Earlier this week, a new company called Brandless made its debut. It’s a beauty—as well as food, household stuff, office supplies, and health—company that sells everything for $3. Seriously.
But TBH, while the price point seems like a pretty cool schtick (at least for the consumer), the concept itself is a bit murky.
Obviously, Brandless is a brand. From their $3 Body Lotion to the $3 Organic Blue Corn Taco Shells, a minimalist, super clean aesthetic graces the packaging design, resembling a more cheerful version of the government-issued provisions that populate TV shows and movies set in alternate realities. Like Lost.
They pride themselves on “high-quality materials and healthy ingredients” that are “non-GMO, sometimes organic, fair trade, kosher, gluten free, no added sugar and more…where it matters,” according to their website.
Which brings us to our first question: How is it possible to do this with a $3 price point? While the idea of “transparency” in the marketplace has become tremendously popular with direct-to-consumer “industry disruptors” like Warby Parker, Away, Everyone, Outdoor Voices etc., their products aren’t offered at a one-size-fits-all price point.
The notion of deciding on a retail price and building a product backwards from there, rather than building a product and then determining a price, is an unorthodox approach to say the least.
Although many of the aforementioned companies rely on ballpark price ranges based off of raw material and manufacturing costs, with Brandless’ hardline $3 price tag, one would assume that a company would be limited in its capabilities in terms of quality.
And yet maybe I’m just being cynical, and this is precisely the bet that Brandless is willing to make. Is there a difference between their $3 Daily Facial Moisturizer and the $11 product you get at the drugstore? Brandless says not really: “We estimate the average person pays at least 40 percent more for products of comparable quality as ours. And sometimes up to 370 percent more for beauty products like face cream.”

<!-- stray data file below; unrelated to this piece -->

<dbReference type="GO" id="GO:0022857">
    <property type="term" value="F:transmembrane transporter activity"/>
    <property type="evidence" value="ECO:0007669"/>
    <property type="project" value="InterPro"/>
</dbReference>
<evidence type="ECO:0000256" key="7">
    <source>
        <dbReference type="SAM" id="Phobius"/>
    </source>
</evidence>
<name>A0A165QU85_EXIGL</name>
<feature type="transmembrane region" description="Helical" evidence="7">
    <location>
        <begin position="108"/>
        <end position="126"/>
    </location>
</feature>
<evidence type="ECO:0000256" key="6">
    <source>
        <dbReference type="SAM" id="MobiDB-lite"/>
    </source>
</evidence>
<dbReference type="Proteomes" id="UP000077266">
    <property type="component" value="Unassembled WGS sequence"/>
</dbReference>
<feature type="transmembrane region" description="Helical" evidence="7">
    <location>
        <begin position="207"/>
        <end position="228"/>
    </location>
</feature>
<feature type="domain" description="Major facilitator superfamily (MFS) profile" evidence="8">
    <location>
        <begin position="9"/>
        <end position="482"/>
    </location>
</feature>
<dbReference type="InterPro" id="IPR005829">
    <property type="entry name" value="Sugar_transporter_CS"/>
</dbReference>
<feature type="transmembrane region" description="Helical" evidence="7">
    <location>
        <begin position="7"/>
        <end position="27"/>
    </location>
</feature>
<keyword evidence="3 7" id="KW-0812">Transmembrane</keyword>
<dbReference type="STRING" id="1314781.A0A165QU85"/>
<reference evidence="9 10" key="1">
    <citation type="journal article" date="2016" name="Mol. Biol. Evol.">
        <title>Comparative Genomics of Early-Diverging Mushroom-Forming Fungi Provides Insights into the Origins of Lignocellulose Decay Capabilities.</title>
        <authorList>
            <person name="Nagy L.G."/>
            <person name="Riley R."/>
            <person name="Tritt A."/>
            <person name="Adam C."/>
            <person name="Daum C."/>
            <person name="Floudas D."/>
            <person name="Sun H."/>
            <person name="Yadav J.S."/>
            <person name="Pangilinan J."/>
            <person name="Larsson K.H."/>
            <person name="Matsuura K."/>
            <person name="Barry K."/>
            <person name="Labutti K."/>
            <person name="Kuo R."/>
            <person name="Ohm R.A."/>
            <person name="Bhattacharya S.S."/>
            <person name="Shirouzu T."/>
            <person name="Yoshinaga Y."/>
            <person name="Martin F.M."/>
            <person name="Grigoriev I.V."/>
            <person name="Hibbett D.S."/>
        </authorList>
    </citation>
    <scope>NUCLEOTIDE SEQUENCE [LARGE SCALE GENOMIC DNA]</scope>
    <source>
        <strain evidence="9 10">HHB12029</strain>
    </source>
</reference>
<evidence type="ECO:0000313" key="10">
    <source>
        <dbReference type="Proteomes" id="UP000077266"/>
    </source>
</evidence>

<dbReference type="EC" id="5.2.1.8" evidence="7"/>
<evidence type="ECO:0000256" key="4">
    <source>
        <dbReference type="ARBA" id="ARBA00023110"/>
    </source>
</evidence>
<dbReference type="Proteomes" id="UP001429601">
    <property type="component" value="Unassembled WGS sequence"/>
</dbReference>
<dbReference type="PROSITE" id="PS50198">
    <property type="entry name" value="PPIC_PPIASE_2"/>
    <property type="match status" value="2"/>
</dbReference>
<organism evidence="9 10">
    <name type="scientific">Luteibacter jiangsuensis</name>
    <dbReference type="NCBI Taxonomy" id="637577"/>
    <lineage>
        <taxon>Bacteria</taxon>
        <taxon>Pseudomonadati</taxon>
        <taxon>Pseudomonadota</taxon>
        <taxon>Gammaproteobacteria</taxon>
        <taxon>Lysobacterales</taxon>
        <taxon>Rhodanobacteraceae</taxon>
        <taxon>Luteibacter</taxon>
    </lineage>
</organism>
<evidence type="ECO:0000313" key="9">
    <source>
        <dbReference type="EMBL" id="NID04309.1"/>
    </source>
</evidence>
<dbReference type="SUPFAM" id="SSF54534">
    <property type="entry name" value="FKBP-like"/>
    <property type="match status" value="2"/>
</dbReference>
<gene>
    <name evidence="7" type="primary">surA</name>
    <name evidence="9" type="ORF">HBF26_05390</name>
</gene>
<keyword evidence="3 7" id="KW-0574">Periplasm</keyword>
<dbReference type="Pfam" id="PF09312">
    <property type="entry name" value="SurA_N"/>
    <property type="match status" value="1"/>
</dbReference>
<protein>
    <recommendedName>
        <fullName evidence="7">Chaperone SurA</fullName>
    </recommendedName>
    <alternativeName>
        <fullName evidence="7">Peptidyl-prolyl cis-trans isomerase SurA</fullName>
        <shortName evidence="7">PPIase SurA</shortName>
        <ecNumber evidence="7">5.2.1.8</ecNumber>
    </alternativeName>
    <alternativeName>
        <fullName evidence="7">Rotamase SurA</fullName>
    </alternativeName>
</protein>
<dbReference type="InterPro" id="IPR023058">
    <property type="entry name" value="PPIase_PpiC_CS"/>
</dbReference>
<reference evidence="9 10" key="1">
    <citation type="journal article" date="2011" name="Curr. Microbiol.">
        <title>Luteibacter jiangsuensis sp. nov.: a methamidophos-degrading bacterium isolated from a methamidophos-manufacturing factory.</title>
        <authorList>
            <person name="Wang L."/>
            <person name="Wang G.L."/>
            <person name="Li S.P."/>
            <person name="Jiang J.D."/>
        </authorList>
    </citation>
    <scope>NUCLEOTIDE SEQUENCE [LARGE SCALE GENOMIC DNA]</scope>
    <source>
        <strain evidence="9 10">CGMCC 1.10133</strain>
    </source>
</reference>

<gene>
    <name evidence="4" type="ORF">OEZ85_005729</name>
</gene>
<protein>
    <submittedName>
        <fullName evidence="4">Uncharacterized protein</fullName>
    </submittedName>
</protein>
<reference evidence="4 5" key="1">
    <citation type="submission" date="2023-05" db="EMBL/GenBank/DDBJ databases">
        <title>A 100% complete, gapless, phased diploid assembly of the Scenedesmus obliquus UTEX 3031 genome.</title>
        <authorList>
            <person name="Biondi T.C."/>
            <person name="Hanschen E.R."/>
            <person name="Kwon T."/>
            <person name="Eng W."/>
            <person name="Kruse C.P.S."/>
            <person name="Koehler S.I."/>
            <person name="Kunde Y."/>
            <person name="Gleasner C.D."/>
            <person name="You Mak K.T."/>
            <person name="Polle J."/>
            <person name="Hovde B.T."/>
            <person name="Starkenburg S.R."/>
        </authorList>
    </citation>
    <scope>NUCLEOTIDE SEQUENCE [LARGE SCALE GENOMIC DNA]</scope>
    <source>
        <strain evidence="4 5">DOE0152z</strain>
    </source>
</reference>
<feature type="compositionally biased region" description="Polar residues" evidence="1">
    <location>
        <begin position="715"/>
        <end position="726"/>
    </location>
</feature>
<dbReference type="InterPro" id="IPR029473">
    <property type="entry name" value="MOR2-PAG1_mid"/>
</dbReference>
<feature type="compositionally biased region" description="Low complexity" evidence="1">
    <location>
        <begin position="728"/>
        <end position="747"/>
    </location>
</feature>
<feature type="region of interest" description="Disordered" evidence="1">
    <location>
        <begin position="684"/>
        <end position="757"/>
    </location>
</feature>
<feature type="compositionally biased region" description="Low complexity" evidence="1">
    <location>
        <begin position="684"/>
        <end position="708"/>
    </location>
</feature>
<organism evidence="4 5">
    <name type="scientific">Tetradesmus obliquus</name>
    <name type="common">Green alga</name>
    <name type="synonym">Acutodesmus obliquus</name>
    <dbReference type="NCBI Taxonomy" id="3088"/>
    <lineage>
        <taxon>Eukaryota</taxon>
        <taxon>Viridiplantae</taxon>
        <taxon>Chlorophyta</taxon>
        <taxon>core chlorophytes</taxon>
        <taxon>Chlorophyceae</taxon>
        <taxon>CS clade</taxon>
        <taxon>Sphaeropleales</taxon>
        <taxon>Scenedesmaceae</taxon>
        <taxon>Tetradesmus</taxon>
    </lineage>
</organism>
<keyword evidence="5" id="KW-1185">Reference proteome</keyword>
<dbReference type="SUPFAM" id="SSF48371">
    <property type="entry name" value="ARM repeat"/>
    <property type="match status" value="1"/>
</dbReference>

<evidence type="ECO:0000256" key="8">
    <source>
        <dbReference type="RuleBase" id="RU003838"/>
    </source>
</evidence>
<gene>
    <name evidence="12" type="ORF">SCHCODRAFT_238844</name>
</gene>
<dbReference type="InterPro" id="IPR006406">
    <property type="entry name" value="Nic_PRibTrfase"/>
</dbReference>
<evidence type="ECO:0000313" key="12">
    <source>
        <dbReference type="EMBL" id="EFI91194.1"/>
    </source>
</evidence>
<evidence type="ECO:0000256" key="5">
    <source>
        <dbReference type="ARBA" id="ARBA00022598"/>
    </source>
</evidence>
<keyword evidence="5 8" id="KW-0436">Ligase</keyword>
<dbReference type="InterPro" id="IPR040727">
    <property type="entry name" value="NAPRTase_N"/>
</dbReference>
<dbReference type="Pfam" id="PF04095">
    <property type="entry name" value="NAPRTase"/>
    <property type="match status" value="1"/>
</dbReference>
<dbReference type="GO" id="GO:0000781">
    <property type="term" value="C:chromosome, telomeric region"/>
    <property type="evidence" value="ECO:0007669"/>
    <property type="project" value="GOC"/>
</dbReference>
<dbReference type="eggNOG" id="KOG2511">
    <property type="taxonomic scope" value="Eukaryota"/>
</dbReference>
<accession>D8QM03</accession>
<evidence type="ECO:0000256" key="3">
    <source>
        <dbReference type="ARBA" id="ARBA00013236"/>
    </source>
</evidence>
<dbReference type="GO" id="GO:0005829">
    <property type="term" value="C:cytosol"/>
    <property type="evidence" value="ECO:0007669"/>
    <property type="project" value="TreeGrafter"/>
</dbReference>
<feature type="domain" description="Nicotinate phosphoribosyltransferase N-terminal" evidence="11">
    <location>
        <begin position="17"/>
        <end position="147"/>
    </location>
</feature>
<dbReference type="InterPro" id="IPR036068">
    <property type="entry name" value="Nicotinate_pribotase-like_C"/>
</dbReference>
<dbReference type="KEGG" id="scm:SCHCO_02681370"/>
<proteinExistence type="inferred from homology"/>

That $11 name-brand face cream carries what they refer to as a BrandTax™ a term they’ve coined and apparently trademarked, which is another big element of the—ahem—brand’s identity. These are the “hidden costs you pay for a national brand. We’ve been trained to believe these costs increase quality, but they rarely do,” reads their website.
The concept seems to run somewhat counter to one of the bedrock ideals of capitalism—the notion that competition drives up prices in the market and quality is there to regulate it.
Of course, it doesn’t always work that way, so perhaps we should hope Brandless’ experiment is a success and becomes an even more radical example of how companies don’t haveto inflate pricing to market quality products and turn a profit.